New World Order: Two Worlds, One Order Hardcover – Mar 8 2005
|New from||Used from|
No Kindle device required. Download one of the Free Kindle apps to start reading Kindle books on your smartphone, tablet, and computer.
Getting the download link through email is temporarily not available. Please check back later.
To get the free app, enter your mobile phone number.
From School Library Journal
Grade 7 Up–This historical science-fiction novel opens on a May afternoon in 1645. The bloody civil war between King Charles I and Parliament is wreaking havoc on England. John Donder, a war-weary general traveling incognito, returns to the village where he was fostered as a young man and where he unknowingly left behind a son. The pair quickly become allies in a political landscape of warring armies, guerilla warfare, and dubious alliances. The stakes, of course, are nothing less than history as we know it. The two befriend Charles I and his son and ultimately make common cause with Oliver Cromwell, for John Donder is neither Loyalist nor Parliamentarian. His true identity is Holekhor and he has come from a parallel universe that enjoys technological advances not yet known in the 17th century. He heads an alien invasion that will make Britain a tribute colony subject to exploitation by the greedy Holekhor overlord. This colonizer/colonized reversal is the central conceit of the book and its most intriguing feature; John Donder and his son, with their divided loyalties, sit uncomfortably at the crux of it. The rest–invaders with machine guns and dirigiblelike warships, train derailments, mastodons outfitted for war, betrayal in high places, and the awful stench of battle–have all been seen before. Enjoyment of the alternative-history elements requires some prior knowledge of the period. This fast-paced adventure will appeal to action-oriented readers who may skip over the Royalist/Roundhead intrigue to get to the big explosion that conveniently cuts England–and John Donder and his son–free of Holekhor rule.–Carolyn Lehman, Humboldt State University, Arcata, CA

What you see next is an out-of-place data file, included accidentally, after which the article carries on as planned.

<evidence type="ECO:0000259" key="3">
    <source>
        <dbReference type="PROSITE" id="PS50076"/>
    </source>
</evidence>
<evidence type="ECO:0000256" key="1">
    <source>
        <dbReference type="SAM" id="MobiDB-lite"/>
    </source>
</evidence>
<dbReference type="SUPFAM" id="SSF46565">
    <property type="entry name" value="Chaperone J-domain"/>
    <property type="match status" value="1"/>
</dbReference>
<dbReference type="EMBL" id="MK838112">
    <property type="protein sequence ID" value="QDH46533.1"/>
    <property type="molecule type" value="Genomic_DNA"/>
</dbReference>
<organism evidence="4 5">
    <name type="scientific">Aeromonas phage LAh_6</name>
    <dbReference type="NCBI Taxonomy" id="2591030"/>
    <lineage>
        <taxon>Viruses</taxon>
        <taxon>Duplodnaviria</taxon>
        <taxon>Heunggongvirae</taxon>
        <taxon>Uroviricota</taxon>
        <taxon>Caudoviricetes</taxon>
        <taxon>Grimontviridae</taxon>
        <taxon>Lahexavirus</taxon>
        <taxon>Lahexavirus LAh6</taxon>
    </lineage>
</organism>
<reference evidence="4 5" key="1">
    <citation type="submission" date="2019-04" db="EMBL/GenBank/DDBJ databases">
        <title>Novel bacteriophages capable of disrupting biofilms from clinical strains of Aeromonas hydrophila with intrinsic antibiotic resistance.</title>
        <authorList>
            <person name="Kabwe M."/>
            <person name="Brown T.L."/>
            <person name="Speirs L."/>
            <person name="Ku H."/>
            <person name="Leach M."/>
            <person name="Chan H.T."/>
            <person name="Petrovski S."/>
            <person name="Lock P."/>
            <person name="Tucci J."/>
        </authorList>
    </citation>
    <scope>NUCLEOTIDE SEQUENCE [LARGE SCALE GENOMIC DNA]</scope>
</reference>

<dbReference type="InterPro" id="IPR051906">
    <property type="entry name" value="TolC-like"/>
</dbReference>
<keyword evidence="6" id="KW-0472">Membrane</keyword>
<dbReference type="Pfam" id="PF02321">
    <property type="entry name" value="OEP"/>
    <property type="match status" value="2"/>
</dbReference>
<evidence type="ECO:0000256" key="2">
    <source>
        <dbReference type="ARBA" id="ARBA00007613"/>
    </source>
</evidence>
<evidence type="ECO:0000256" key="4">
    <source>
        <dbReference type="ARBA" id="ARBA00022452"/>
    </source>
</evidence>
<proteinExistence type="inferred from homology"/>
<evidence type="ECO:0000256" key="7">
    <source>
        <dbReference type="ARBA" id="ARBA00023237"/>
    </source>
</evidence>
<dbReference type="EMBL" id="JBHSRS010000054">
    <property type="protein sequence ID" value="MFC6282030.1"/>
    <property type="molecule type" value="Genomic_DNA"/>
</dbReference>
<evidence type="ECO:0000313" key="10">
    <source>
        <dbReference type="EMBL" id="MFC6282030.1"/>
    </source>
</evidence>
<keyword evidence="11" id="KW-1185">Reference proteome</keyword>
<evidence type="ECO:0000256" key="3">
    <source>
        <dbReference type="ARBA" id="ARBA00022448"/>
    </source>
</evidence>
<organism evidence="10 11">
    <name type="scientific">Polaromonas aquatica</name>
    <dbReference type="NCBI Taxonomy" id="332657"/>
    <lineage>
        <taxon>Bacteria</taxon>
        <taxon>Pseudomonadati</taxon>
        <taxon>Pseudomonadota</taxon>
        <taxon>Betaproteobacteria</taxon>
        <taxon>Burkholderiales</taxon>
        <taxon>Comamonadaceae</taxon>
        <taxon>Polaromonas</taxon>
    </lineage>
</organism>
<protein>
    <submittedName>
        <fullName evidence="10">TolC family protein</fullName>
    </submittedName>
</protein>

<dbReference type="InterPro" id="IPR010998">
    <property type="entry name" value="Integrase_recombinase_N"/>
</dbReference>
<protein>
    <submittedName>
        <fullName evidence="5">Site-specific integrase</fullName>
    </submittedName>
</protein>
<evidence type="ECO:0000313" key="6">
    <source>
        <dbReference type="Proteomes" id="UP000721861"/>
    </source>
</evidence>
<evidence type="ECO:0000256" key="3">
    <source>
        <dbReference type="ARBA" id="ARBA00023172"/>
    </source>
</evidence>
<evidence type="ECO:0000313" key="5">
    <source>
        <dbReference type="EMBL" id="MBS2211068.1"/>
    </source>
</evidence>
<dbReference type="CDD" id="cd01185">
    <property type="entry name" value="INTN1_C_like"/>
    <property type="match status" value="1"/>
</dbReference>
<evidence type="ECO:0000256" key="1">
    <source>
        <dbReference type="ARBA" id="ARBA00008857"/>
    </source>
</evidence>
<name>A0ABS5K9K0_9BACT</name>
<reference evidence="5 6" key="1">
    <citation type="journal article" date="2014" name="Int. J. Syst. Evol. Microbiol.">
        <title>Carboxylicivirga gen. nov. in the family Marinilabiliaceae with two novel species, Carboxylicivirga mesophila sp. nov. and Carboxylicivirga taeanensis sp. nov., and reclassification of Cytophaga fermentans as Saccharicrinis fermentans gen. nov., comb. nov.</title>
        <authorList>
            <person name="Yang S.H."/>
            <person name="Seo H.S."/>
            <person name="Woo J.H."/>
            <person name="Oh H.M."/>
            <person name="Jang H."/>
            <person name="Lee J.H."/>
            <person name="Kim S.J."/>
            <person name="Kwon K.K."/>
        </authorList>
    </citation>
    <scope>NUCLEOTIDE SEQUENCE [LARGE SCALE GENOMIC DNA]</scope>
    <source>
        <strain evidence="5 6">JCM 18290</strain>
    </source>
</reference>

Copyright © Reed Business Information, a division of Reed Elsevier Inc. All rights reserved. --This text refers to an out of print or unavailable edition of this title.
Gr. 9-12. Jeapes departs from his usual high-tech, military sf to create an action-packed, low-tech sf-alternative history for the Civil War in the seventeenth-century England. Jeapes employs alien invaders, under the leadership of Dhon Do, to end the English Civil War. The incursion produces a predictable clash of cultures that results in improbable alliances: Charles II and Cromwell, and Dhon Do and his half-English son, Daniel, who sympathize with the conquered English. Jeapes' characterization is first-rate. Both historical and fictional characters are well realized, especially Dhon Do and Daniel, thoughtful men, clearly conflicted about their duties in a new world order--definitely not stock teen action-adventure heroes. The riveting story has enough twists and turns, battles and bloodshed to intrigue even hardcore sf fans, but readers will also get a painless lesson in English history. Give this to teens who have read Harry Turtledove's Guns of the South, in which South Africans from the future alter the outcome of the U.S. Civil War. Chris Sherman